#dalhousiehateswomen when they punish plagiarism more severely than clearly documented threats of sexual assault— Emily (@Emibumblebee) December 18, 2014
Giving the people a voice
Toronto-based yoga teacher and writer Anne Theriault has been tackling various feminist issues on her blog "The Belle Jar" for years. She gained traction among a wider audience, particularly after the allegations against Ghomeshi surfaced and her voice stood out in a crowded field of Twitter commentary.
Since the Ghomeshi scandal broke she's doubled her number of followers on Twitter and has noticed increased engagement in the comments on her blog, with a "mixed bag" of both positive and negative responses.
Her views on feminist issues, often delivered with humour and wit, resonated with audiences on social media. In fact it was a tweet of hers criticizing Time magazine's decision to include the word "feminist" in a poll of words that should be banned that sparked the hashtag #FeministPrincessBride.
Having @time include feminist on their words to ban list makes me want to say it even more, like a petulant child. Feminist, FEMINIST.— Anne Thériault (@anne_theriault) November 12, 2014
Like in the Princess Bride when Miracle Max's wife chases him around yelling, "Humperdink, Humperdink, Humperdiiiiiiiink."— Anne Thériault (@anne_theriault) November 12, 2014
"Patwiarchy, Patwiarchy, bwings us togever today. Patwiarchy, that cursed awangement, that scheme wiffin a scheme." #feministprincessbride— John Muller (@mrjohnmuller) November 12, 2014
Theriault, who initially started blogging during her maternity leave, said that over the years, the more she’s spoken out on various feminist issues, the more people have written to personally thank her.
But this doesn't mean she's immune from online attacks. She recalls being asked to appear on TVO's The Agenda to discuss the campaign #BeenRapedNeverReported in November, along with a professor of criminology and journalist Antonia Zerbisias.
While she believes the discussion was overall positive, she noted that one of the first comments left online after the segment aired was written by an anonymous poster who said she deserved to be raped for her views.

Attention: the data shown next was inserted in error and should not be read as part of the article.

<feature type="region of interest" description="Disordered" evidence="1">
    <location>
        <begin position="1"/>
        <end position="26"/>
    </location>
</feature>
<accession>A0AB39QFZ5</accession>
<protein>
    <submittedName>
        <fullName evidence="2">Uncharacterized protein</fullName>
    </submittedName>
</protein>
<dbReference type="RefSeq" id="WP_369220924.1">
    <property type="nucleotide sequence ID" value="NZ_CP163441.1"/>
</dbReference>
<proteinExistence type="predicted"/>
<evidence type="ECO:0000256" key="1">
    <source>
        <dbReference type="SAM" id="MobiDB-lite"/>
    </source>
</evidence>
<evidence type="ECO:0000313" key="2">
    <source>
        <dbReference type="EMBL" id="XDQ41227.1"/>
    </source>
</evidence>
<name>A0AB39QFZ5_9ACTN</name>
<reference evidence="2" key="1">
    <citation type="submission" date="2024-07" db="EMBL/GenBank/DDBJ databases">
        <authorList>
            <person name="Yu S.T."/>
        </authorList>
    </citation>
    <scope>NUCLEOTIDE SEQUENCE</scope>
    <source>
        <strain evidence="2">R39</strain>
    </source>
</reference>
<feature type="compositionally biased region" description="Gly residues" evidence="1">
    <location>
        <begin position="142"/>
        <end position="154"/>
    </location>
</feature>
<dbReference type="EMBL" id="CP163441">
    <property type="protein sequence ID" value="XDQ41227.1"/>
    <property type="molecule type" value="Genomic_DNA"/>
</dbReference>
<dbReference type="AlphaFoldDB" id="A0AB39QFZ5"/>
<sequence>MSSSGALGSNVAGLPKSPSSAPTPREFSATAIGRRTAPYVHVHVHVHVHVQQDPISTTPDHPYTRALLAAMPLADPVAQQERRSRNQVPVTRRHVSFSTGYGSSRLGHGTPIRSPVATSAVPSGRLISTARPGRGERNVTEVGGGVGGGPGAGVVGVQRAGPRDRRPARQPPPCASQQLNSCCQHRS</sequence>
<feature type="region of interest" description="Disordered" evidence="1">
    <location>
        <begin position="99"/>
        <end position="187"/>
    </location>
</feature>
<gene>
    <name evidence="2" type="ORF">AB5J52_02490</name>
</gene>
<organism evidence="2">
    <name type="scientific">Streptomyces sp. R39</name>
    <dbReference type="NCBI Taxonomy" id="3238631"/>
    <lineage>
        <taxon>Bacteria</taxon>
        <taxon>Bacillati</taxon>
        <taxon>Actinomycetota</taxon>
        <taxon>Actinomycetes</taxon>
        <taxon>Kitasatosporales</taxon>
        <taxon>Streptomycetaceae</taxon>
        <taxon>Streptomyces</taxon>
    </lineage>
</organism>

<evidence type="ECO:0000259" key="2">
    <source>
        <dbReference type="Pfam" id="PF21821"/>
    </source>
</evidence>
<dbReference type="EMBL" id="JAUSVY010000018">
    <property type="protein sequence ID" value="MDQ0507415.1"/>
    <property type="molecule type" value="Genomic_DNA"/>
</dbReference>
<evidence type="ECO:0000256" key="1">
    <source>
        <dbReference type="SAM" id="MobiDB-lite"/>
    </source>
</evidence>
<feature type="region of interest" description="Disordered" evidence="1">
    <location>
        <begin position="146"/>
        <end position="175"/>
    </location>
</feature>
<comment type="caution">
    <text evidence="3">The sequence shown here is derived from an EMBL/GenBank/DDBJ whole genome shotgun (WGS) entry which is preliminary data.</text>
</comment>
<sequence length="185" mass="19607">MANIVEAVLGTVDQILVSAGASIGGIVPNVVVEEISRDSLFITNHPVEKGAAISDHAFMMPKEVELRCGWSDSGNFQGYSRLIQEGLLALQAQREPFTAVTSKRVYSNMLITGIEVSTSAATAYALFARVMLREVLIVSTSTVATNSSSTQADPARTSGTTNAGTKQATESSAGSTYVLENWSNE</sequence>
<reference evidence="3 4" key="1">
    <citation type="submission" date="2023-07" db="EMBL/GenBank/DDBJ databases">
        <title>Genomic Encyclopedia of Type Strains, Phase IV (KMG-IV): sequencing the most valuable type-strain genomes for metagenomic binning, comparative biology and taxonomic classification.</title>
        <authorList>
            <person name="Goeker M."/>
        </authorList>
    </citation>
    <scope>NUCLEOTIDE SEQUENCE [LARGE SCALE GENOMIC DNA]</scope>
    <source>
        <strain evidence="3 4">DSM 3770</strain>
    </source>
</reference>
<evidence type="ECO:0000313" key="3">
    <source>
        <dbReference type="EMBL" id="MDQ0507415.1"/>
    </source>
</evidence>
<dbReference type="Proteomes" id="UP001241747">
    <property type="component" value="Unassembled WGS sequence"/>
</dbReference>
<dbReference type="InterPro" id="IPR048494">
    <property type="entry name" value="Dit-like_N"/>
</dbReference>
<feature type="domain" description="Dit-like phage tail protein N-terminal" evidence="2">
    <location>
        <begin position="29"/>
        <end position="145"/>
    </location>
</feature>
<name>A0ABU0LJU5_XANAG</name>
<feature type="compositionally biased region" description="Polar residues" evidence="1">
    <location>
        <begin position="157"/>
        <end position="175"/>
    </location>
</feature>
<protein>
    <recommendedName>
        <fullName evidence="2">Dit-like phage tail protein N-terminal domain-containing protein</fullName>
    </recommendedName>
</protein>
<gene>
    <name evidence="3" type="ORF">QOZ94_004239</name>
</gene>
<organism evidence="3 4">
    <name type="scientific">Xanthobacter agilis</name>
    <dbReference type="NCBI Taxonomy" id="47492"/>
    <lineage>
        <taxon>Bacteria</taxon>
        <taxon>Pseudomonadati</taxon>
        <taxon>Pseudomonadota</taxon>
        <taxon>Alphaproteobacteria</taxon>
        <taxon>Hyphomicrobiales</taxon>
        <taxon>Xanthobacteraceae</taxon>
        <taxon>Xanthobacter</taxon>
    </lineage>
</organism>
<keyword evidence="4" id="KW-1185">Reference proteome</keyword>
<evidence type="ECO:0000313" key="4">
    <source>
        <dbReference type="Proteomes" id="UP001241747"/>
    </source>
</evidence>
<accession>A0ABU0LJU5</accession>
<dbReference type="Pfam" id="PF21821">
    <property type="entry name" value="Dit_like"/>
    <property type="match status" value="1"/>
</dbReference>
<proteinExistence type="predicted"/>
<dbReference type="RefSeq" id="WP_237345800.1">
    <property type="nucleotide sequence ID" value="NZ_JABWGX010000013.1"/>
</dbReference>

"It’s unbelievable and so bizarre that that was the first response," she said, noting that the comment exemplifies the pervasiveness of rape culture.
The future: 'What's our responsibility?'
So where does this leave us as we head into 2015? If 2014 was the year that saw women speaking out and more people believing them, what will the next year and beyond bring?
According to Rentschler, we'll have to see what the public chooses to do with all these shared personal accounts and insights from women. Will it result in new policies and legislation?
"We're seeing all of these stories – these incredibly moving and very difficult stories of survival – so what do we do with that as people are reading them, hearing them and are listening to them?" she said. "What's our responsibility? That ought to be one of the things we're thinking about starting right now."
Perhaps there's good reason to be believe that things will be different for the next generation of women – that they'll see fewer problems having their voices heard and respected.
This clip that was posted to YouTube in November. In it, a young girl at Disney World holds her own in an argument with an actor dressed as Gaston, the prince from the film "Beauty and the Beast."
As the actor engages the determined young girl -- named Isabella – he jokingly tells onlookers "I don't know where this girl came from, but somebody needs to put her back in the kitchen right now" and "no more thinking for you, you've already done enough of that."
The girl, without hesitation, fires back at him: "You're not marrying Belle" and "The beast is going to beat you… You don't know what you're doing."
As the crowd cheers on the youngster, the defeated actor eventually concedes: "I've been outdone by a girl, a short one."